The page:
When you’re ready, right-click the WordPress .htaccess file and choose the View/Edit option. This will open the file using your default text editor, and you should see something like this (at least if you’re a 000Webhost user):

A copy of a 000Webhost .htaccess file.

Before we go any further, it’s important you know we tweak the .htaccess file for all 000Webhost users to provide you with a better experience. The code you see above configures your website’s ‘cache’, which (in short) helps page load speeds. Here’s what a default WordPress .htaccess file looks like, so you can compare both of them:

# BEGIN WordPress
<IfModule mod_rewrite.c>
RewriteEngine On
RewriteBase /
RewriteRule ^index\.php$ - [L]
RewriteCond %{REQUEST_FILENAME} !-f
RewriteCond %{REQUEST_FILENAME} !-d
RewriteRule . /index.php [L]
</IfModule>

# END WordPress

Although we’ve added a few lines here and there, you’re also able to tweak the file further. However, any fresh code needs to go before the line reading END WordPress, otherwise, the code won’t work and your file might become corrupted (we’ll talk more about this soon).

Likewise, you’ll also want to wrap any new code snippets you add between the <IfModule mod_rewrite.c> and </IfModule> tags. Here’s a quick and dirty example:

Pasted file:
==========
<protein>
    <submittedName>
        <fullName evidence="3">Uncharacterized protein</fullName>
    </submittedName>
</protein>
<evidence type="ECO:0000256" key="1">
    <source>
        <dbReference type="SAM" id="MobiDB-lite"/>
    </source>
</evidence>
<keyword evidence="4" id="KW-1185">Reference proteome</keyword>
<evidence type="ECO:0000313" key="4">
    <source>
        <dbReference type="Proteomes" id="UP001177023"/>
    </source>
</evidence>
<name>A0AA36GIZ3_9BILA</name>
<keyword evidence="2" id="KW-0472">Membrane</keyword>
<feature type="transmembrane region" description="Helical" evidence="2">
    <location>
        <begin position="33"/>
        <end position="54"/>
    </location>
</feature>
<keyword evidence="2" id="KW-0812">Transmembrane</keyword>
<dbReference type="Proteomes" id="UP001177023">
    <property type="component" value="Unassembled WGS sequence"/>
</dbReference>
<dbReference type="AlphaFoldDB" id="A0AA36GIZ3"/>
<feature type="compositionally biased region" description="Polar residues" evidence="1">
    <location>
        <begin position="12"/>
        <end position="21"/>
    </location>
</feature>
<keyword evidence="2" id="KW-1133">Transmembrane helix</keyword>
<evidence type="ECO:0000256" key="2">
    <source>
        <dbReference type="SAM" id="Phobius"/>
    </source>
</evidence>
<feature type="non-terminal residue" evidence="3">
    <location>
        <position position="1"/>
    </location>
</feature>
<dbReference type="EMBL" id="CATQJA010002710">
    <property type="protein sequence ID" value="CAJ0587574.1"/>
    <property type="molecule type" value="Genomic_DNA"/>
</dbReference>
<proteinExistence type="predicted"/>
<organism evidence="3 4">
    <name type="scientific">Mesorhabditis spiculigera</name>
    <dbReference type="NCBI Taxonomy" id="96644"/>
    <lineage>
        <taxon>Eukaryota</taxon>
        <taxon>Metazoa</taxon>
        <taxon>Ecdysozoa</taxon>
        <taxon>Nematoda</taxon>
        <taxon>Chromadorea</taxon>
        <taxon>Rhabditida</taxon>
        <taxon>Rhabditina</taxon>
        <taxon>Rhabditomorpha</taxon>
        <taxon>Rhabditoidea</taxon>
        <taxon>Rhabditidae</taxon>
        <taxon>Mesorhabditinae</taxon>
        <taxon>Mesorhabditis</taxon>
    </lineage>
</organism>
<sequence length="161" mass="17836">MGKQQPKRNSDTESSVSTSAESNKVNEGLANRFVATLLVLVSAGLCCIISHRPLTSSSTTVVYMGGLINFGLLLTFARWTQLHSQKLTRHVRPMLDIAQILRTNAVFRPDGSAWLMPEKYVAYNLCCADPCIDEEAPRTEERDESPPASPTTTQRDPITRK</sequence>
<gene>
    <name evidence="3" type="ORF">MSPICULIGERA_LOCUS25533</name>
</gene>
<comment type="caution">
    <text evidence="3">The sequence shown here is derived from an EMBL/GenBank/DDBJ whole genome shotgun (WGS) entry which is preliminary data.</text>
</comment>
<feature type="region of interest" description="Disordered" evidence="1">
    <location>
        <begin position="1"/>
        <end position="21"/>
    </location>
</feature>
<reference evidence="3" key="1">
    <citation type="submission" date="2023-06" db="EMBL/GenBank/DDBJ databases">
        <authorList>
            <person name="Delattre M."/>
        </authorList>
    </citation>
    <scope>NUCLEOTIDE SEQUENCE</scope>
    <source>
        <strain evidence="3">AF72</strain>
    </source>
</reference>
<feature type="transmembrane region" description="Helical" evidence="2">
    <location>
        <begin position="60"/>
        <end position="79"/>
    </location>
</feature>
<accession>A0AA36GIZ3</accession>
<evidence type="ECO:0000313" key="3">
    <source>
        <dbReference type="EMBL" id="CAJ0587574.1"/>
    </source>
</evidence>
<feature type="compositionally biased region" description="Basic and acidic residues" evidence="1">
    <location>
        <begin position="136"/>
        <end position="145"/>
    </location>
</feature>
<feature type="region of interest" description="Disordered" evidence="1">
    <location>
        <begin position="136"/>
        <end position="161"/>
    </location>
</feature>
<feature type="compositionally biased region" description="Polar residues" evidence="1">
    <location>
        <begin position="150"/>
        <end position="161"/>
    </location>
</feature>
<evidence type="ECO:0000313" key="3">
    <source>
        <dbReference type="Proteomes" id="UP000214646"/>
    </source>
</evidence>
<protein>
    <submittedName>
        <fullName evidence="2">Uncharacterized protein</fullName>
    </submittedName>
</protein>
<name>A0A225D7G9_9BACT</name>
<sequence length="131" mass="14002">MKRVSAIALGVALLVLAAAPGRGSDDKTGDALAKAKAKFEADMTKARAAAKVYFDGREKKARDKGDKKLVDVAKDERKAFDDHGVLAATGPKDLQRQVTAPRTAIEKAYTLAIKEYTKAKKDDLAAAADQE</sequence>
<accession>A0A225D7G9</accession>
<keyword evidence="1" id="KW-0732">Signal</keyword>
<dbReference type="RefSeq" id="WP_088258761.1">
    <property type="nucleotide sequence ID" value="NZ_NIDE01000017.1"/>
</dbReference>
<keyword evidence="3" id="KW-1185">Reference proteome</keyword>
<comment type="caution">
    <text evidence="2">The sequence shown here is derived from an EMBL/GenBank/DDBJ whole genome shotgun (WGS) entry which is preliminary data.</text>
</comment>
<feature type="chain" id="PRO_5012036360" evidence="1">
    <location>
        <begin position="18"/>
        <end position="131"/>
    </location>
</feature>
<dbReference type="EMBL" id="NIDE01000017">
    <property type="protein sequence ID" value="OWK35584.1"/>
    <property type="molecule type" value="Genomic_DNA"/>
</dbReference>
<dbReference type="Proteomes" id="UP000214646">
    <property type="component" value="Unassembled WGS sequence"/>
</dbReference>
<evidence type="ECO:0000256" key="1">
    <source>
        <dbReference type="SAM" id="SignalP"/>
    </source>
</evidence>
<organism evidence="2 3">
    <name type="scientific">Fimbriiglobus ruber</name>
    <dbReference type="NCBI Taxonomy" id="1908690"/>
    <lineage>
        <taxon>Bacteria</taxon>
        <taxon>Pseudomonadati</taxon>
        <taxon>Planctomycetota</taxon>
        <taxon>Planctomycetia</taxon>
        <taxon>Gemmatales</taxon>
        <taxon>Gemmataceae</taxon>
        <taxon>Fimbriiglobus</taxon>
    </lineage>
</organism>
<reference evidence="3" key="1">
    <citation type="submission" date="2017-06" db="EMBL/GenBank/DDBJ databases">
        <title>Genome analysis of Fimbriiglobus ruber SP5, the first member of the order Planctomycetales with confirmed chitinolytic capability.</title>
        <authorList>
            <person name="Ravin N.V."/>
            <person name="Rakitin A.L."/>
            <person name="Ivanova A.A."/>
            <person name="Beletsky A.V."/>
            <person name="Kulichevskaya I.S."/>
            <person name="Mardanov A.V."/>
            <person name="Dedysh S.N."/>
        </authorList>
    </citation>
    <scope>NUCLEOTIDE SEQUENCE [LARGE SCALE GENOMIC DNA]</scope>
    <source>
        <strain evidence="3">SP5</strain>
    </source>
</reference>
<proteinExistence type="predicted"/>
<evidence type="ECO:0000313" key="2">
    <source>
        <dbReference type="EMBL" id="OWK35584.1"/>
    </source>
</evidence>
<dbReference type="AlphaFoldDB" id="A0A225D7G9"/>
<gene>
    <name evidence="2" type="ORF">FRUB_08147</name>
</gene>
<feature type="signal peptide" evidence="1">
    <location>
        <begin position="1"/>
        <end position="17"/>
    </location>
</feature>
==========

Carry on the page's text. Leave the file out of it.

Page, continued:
# BEGIN WordPress
<IfModule mod_rewrite.c>
RewriteEngine On
RewriteBase /
RewriteRule ^index\.php$ - [L]
RewriteCond %{REQUEST_FILENAME} !-f
RewriteCond %{REQUEST_FILENAME} !-d
RewriteRule . /index.php [L]
</IfModule>
<IfModule mod_rewrite.c>
Your new code goes here!
</IfModule>

# END WordPress

After you make your changes, remember to save and close the file. FileZilla will then ask you if you want to update the .htaccess file on your server – you should, otherwise your changes will be lost.

In the next section, we’ll tell you how to implement several new features to your website through your WordPress .htaccess file. We’ll provide you with the code snippets you need, but it’s important you follow the rules we’ve outlined in this section to prevent any errors.

3 Useful Features You Can Add to WordPress Using Your .htaccess File

The three features below are only a few examples of the things you can do by modifying your WordPress .htaccess file. For each of these tweaks, we’ll assume you already know how to access and modify your .htaccess file safely. If you have any doubts, go back and re-read the previous section just to be sure.